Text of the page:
Investigators in Oklahoma City said Wednesday the gunman who opened fire at the Will Rogers World Airport, killing a Southwest Airlines employee before turning the gun on himself, formerly worked for the airline.
Police said 45-year-old Lloyd Dean Buie shot and killed 51-year-old Michael Winchester with a rifle from about 50 yards away at the east side of Terminal Drive on Tuesday. Authorities said they believe Buie went to the airport with the intent to kill, but it was unclear if Winchester -- who also was the father of a Kansas City Chiefs long snapper -- was the killer's intended target.
Buie quit his job as a ramp agent in April 2015 after he refused to take an alcohol screening, Southwest spokeswoman Brandy King said. "He was exhibiting signs and symptoms of being under the influence of alcohol while at work," she added. Winchester was not Buie’s supervisor.
The 1 p.m. shooting set off a scramble at the airport, with police immediately closing the sprawling complex and asking passengers inside to seek cover.
They diverted incoming flights and refused to give already-loaded aircraft permission to leave. There were concerns the gunman might have entered the terminal and mingled among passengers or employees.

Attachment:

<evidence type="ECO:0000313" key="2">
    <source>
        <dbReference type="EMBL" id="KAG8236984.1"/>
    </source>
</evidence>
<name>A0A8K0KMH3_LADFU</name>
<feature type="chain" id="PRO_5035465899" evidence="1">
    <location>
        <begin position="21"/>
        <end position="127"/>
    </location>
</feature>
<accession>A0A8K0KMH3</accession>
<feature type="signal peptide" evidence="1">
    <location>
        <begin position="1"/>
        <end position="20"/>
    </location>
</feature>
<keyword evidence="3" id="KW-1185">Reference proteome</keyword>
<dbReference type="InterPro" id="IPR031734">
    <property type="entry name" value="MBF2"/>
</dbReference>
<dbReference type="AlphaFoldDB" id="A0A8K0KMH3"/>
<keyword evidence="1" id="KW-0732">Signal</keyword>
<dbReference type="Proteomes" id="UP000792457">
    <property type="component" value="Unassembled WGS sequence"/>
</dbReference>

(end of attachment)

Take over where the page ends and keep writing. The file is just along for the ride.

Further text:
"We have a heightened level of security all the time. These people have access to aircraft so we're very concerned about that," airport spokeswoman Karen Carney said.
Winchester -- whose address is listed as Washington, Oklahoma, about 35 miles south of the airport -- was a former University of Oklahoma football player whose son James is a player for the Kansas City Chiefs. The NFL team tweeted Tuesday night: "Our love and support is with James and the entire Winchester family."
Southwest Airlines canceled flights out of the city for the remainder of the day even though the rest of the terminal reopened.
Hundreds of people were stranded inside the terminal for more than three hours before officers began letting them leave slowly. Carney said about 300 people were held on aircraft away from the terminal after their planes landed ahead of a ground stop.
Police found the suspect's red pickup truck on the second floor of a public parking garage about three hours after the shooting and used a robot to determine the suspect was dead, then gave an all-clear.
FoxNews.com's Edmund DeMarche and The Associated Press contributed to this report